If you’re still undecided, you can use our smartphone-buyer’s flowchart at the following link, and if you have any further questions, just fire away in the comment section below.

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Three Awesome Geeky Kitchen Gadgets For All The Geeky Persons Out There

Darth Vader Lightsaber Spatula

In times of peace, your favorite Star Wars fan can use this Lightsaber Spatula for cooking things up on the dark side. But remember to wield this deadly weapon with care. It’s been known to remove a hand (or two)!

Whether you are making some chocolate cookies for your little Wookies or some dark, sticky cinnamon buns for your warrior princess, this metal spatula is the perfect tool.

The handle is designed after Darth Vader’s personal lightsaber and the spatula features a laser-cut Star Wars logo. Basically it’s flippin’ perfect.

 

 

Medieval Cheese Board

Play the role of executioner at your next wine and cheese feast by slicing up your fromage on this medieval cheese board.

The rubberwood board is shaped like a medieval shield and comes with 3 miniature stainless steel weapons ideal for slicing.

Super Mario Boo Mug

Do you roll out of bed looking like someone scared you? Does your morning cup of coffee make you as virtually indestructible as the Boos from Super Mario Bros.?

Does that shot of caffeine turn you from a shy, bashful guy to someone ready to face the day with enthusiasm?

Pour your magic morning medicine (all 22 ounces of it) into this huge Super Mario Boo Mug and get ready to face your day. This three-dimensional mug is just taunting you, waving its short little arms and sticking its tongue out.

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The Right Tech To Propel Yourself Out Of Bed In Record Time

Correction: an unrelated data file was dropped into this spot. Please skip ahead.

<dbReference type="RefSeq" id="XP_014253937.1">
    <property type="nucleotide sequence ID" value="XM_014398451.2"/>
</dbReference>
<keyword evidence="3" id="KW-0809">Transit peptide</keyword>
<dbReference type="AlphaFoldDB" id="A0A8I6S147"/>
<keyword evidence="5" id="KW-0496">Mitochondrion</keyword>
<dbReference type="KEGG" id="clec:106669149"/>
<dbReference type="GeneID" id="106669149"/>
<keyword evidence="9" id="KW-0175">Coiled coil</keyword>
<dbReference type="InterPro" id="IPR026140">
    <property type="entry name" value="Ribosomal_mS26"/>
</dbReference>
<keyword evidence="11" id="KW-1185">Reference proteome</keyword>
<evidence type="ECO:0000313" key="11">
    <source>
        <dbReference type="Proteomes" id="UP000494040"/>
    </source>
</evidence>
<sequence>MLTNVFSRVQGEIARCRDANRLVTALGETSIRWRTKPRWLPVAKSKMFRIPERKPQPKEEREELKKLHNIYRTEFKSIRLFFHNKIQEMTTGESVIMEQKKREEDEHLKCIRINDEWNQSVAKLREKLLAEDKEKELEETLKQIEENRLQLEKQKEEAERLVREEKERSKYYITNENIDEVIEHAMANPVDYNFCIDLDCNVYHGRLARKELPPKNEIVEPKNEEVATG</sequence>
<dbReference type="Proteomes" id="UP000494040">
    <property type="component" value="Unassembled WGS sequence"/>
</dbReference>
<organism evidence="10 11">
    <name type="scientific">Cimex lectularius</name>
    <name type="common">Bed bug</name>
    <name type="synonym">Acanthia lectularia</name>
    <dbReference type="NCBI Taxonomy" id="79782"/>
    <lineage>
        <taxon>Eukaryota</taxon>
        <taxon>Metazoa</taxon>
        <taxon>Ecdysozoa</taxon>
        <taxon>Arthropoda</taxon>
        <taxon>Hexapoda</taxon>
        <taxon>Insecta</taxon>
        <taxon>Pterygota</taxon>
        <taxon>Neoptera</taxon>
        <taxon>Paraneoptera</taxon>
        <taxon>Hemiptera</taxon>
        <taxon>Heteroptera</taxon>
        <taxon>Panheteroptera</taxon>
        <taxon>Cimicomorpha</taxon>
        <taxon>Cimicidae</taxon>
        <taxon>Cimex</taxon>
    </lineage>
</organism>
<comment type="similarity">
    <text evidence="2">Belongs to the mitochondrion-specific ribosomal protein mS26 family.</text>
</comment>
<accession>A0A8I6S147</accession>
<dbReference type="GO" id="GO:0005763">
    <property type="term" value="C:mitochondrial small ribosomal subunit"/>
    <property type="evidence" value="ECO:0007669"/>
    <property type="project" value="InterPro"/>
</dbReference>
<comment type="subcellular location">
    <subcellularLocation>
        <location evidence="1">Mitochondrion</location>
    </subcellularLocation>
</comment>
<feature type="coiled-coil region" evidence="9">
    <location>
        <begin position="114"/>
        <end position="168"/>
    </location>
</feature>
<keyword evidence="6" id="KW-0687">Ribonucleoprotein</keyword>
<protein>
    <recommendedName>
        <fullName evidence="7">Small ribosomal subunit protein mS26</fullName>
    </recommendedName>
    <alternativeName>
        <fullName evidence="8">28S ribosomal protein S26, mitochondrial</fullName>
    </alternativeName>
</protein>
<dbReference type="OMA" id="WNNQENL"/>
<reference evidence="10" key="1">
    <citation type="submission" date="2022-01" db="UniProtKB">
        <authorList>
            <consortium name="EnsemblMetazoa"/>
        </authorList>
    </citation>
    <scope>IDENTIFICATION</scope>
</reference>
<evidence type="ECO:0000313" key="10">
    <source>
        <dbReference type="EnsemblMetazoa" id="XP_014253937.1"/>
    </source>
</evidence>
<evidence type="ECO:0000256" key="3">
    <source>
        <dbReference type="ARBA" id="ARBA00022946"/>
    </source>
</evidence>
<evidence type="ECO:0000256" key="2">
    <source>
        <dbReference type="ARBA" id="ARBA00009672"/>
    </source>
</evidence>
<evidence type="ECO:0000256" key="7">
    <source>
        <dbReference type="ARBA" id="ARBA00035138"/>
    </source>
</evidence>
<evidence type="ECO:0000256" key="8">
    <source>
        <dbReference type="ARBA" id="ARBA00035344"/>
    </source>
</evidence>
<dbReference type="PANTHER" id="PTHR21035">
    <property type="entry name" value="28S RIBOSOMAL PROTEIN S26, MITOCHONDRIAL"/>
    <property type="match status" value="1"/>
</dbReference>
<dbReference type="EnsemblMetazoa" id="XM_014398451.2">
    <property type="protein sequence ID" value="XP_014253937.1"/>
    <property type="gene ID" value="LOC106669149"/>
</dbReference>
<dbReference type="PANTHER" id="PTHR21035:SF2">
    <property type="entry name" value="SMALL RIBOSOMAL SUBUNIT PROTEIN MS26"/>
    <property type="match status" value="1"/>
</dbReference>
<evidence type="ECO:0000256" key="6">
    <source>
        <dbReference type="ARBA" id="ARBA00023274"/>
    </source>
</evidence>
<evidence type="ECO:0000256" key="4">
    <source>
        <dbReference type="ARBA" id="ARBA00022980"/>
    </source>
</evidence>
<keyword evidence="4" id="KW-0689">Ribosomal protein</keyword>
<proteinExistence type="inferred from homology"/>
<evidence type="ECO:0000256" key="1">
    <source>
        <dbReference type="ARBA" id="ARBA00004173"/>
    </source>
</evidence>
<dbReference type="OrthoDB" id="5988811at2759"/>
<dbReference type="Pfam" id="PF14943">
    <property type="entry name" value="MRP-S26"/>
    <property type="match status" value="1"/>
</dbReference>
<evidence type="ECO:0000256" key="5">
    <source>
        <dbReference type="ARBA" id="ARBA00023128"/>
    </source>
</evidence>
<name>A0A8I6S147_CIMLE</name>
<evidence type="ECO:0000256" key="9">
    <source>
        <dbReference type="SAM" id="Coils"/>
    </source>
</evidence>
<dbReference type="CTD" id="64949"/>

Earlier this year, China’s Sleepace successfully crowdfunded and shipped a 2 mm thick smart strap that lays on the bed and monitors a user’s sleep time, heart rate and breathing, body movement and sleep cycles.

The RestOn then sends the collected data to a companion app running on a Bluetooth-paired smartphone for analysis.

Now the company has added a smart light to the system called the Nox, which works in conjunction with the RestOn to help monitor, track and improve sleep quality.

The new Nox Smart Sleep System is made up of three parts.




There’s a RestOn smart band that’s slipped between the mattress and top sheet, the Nox light that’s plugged into a wall outlet and placed on a bedside table, and the Sleepace app running on a user’s smartphone.

The RestOn and the Nox both transmit data to the app via Bluetooth. The Nox uses a combination of light and sound to ease a user into a restful sleep.

The light part of the equation makes use of red wavelengths, which the company says can raise the secretion of melatonin, a naturally-occurring hormone that’s used medically in the treatment of some sleep problems.

The Nox also emits soothing sounds to help the would-be dreamer drift into slumber. When the RestOn’s sensors detect the user has fallen asleep, the Nox light is instructed to switch off.